High GPAs, test scores, and .... underscheduling?
What if there were a way to get into competitive colleges without sky-high GPAs and test scores? After all, when colleges publish their averages of these statistics, doesn’t that mean there are plenty of people below those averages that got in? Sure, there are athletes, legacy considerations, and so forth, but have you also considered how irresistible colleges find entrepreneurs, community leaders, and inventors? These are not necessarily born geniuses, but rather people who eschewed the conventional strategy of loading up on APs and extracurriculars for an interesting life that is not geared towards getting accepted into college.
Cal Newport’s book How to Be a High School Superstar has a subtitle that promises “a revolutionary plan to get into college by standing out (without burning out)”. In it, Newport presents a lot of radical, counterintuitive advice, but backs it up with real case studies of “relaxed superstars”, students who have found a way to stand out amongst the competition without packing their schedule to the gills. In fact, he stresses the importance of “underscheduling” in order to give yourself plenty of free time for exploration. This free time should be used to explore interests and follow up on opportunities, things that a student bogged down by 5 AP classes, 3 clubs, and a sport might not be able to do. The key is not to find vanity activities, but rather a deep interest, something you would eagerly do over binging on Netflix on a Saturday morning.
To an admissions officer, there might not be a big difference between a student with 4 AP classes and one with 5, but there is a big difference between the umpteenth treasurer of the key club and someone who has published a book. If I had to describe in a single word the type of person that colleges are looking for to shine through the mass of generic students, it would be “interesting”. The best way to become interesting is to focus on very few interests and achieve a mastery that makes you fascinating to talk to. For example, I played violin during all four years of high school. I sank in hundreds of hours and even got pretty decent at it, but to be honest, I didn’t continue playing after high school; and if you interviewed me about it, there would not be much for me to say. That means it was not really a deep interest (even though I did enjoy it), and it didn’t provide a level of innovation that would really make me stand out to colleges. Imagine if I had used that time to teach myself how to make beats and reach out to local DJs, which ultimately could have led me to perform a set in a club or make a song that went viral. That would make for a more interesting story, show more initiative, and be more fun than being the nameless member of the orchestra that I was.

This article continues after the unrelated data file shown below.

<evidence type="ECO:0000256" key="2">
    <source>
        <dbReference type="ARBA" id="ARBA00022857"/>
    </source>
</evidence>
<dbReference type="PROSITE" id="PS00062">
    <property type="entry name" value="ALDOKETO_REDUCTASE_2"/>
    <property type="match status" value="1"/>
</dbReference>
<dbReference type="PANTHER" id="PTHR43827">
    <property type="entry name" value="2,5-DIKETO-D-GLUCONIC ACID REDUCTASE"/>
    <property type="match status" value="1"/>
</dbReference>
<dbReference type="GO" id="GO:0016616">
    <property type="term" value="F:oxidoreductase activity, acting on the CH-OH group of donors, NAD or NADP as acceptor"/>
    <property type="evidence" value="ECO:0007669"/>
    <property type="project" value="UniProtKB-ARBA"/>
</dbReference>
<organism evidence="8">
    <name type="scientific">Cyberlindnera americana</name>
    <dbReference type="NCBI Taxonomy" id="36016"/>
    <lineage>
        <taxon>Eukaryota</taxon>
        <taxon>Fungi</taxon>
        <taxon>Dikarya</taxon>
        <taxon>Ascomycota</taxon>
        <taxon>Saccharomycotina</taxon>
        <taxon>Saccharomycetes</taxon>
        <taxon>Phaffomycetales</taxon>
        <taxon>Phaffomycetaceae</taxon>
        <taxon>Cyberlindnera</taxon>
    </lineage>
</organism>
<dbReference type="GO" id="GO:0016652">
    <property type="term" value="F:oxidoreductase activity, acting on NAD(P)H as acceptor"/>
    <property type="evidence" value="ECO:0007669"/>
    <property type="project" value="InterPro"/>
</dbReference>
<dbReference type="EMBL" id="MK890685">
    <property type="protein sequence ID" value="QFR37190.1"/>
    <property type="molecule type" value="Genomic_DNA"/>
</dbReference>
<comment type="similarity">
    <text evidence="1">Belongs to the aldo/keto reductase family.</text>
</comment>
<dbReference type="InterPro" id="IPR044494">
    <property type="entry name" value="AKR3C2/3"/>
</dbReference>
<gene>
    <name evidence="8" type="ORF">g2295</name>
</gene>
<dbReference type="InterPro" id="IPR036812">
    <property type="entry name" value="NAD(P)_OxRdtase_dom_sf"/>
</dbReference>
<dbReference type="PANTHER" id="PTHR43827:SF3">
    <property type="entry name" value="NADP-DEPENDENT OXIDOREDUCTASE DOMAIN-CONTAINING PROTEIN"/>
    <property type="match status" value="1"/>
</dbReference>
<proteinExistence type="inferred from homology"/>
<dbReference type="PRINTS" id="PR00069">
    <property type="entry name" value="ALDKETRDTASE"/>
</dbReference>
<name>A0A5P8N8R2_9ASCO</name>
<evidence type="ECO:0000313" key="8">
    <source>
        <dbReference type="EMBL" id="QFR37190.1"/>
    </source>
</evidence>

Cal Newport’s book goes into much more detail about how students can implement this groundbreaking plan. It is not easy, but it is very much a case of working smarter instead of working harder. I highly recommend checking the book out not just as a way to make yourself more attractive to colleges but instead as a way to lead a happier and more fulfilling life.